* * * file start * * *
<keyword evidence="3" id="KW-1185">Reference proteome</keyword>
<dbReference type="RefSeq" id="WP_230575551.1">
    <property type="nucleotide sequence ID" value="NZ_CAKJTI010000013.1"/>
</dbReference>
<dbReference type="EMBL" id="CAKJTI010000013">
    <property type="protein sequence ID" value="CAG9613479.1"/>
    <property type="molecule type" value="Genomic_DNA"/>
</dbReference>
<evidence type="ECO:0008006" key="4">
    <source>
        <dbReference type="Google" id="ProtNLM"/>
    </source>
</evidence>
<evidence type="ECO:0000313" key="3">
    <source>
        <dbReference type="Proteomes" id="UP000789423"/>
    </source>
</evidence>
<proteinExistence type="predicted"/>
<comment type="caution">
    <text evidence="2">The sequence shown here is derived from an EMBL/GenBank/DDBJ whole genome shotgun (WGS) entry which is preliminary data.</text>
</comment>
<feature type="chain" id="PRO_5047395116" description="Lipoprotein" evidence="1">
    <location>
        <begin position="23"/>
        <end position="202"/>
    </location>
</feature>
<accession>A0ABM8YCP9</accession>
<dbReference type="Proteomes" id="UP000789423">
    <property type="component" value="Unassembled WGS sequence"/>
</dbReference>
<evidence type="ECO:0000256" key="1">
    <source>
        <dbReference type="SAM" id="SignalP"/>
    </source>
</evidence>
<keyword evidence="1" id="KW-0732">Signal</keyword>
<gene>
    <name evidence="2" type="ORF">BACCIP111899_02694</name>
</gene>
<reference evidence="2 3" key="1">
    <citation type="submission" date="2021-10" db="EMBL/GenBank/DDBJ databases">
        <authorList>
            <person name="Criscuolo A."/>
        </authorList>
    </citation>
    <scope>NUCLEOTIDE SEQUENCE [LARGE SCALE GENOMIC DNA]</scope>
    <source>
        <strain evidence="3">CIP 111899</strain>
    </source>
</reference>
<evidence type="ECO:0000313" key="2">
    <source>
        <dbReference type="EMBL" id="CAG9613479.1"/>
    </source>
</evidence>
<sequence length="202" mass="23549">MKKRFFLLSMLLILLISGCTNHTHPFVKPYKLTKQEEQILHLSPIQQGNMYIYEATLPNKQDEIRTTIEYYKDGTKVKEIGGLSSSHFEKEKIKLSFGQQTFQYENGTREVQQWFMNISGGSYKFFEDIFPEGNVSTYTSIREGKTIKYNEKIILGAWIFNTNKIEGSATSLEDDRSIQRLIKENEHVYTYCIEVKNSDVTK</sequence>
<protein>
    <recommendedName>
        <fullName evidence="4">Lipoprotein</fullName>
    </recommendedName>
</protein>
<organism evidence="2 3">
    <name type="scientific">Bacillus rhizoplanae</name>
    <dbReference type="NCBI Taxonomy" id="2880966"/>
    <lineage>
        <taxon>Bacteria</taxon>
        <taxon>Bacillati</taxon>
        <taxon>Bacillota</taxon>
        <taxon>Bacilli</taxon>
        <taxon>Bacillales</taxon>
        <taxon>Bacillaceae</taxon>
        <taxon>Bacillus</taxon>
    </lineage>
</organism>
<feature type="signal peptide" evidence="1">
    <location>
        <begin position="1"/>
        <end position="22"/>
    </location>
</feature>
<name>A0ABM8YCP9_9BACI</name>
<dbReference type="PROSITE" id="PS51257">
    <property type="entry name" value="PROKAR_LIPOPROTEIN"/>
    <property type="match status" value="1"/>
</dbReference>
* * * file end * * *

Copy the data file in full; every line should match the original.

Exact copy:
<keyword evidence="3" id="KW-1185">Reference proteome</keyword>
<dbReference type="RefSeq" id="WP_230575551.1">
    <property type="nucleotide sequence ID" value="NZ_CAKJTI010000013.1"/>
</dbReference>
<dbReference type="EMBL" id="CAKJTI010000013">
    <property type="protein sequence ID" value="CAG9613479.1"/>
    <property type="molecule type" value="Genomic_DNA"/>
</dbReference>
<evidence type="ECO:0008006" key="4">
    <source>
        <dbReference type="Google" id="ProtNLM"/>
    </source>
</evidence>
<evidence type="ECO:0000313" key="3">
    <source>
        <dbReference type="Proteomes" id="UP000789423"/>
    </source>
</evidence>
<proteinExistence type="predicted"/>
<comment type="caution">
    <text evidence="2">The sequence shown here is derived from an EMBL/GenBank/DDBJ whole genome shotgun (WGS) entry which is preliminary data.</text>
</comment>
<feature type="chain" id="PRO_5047395116" description="Lipoprotein" evidence="1">
    <location>
        <begin position="23"/>
        <end position="202"/>
    </location>
</feature>
<accession>A0ABM8YCP9</accession>
<dbReference type="Proteomes" id="UP000789423">
    <property type="component" value="Unassembled WGS sequence"/>
</dbReference>
<evidence type="ECO:0000256" key="1">
    <source>
        <dbReference type="SAM" id="SignalP"/>
    </source>
</evidence>
<keyword evidence="1" id="KW-0732">Signal</keyword>
<gene>
    <name evidence="2" type="ORF">BACCIP111899_02694</name>
</gene>
<reference evidence="2 3" key="1">
    <citation type="submission" date="2021-10" db="EMBL/GenBank/DDBJ databases">
        <authorList>
            <person name="Criscuolo A."/>
        </authorList>
    </citation>
    <scope>NUCLEOTIDE SEQUENCE [LARGE SCALE GENOMIC DNA]</scope>
    <source>
        <strain evidence="3">CIP 111899</strain>
    </source>
</reference>
<evidence type="ECO:0000313" key="2">
    <source>
        <dbReference type="EMBL" id="CAG9613479.1"/>
    </source>
</evidence>
<sequence length="202" mass="23549">MKKRFFLLSMLLILLISGCTNHTHPFVKPYKLTKQEEQILHLSPIQQGNMYIYEATLPNKQDEIRTTIEYYKDGTKVKEIGGLSSSHFEKEKIKLSFGQQTFQYENGTREVQQWFMNISGGSYKFFEDIFPEGNVSTYTSIREGKTIKYNEKIILGAWIFNTNKIEGSATSLEDDRSIQRLIKENEHVYTYCIEVKNSDVTK</sequence>
<protein>
    <recommendedName>
        <fullName evidence="4">Lipoprotein</fullName>
    </recommendedName>
</protein>
<organism evidence="2 3">
    <name type="scientific">Bacillus rhizoplanae</name>
    <dbReference type="NCBI Taxonomy" id="2880966"/>
    <lineage>
        <taxon>Bacteria</taxon>
        <taxon>Bacillati</taxon>
        <taxon>Bacillota</taxon>
        <taxon>Bacilli</taxon>
        <taxon>Bacillales</taxon>
        <taxon>Bacillaceae</taxon>
        <taxon>Bacillus</taxon>
    </lineage>
</organism>
<feature type="signal peptide" evidence="1">
    <location>
        <begin position="1"/>
        <end position="22"/>
    </location>
</feature>
<name>A0ABM8YCP9_9BACI</name>
<dbReference type="PROSITE" id="PS51257">
    <property type="entry name" value="PROKAR_LIPOPROTEIN"/>
    <property type="match status" value="1"/>
</dbReference>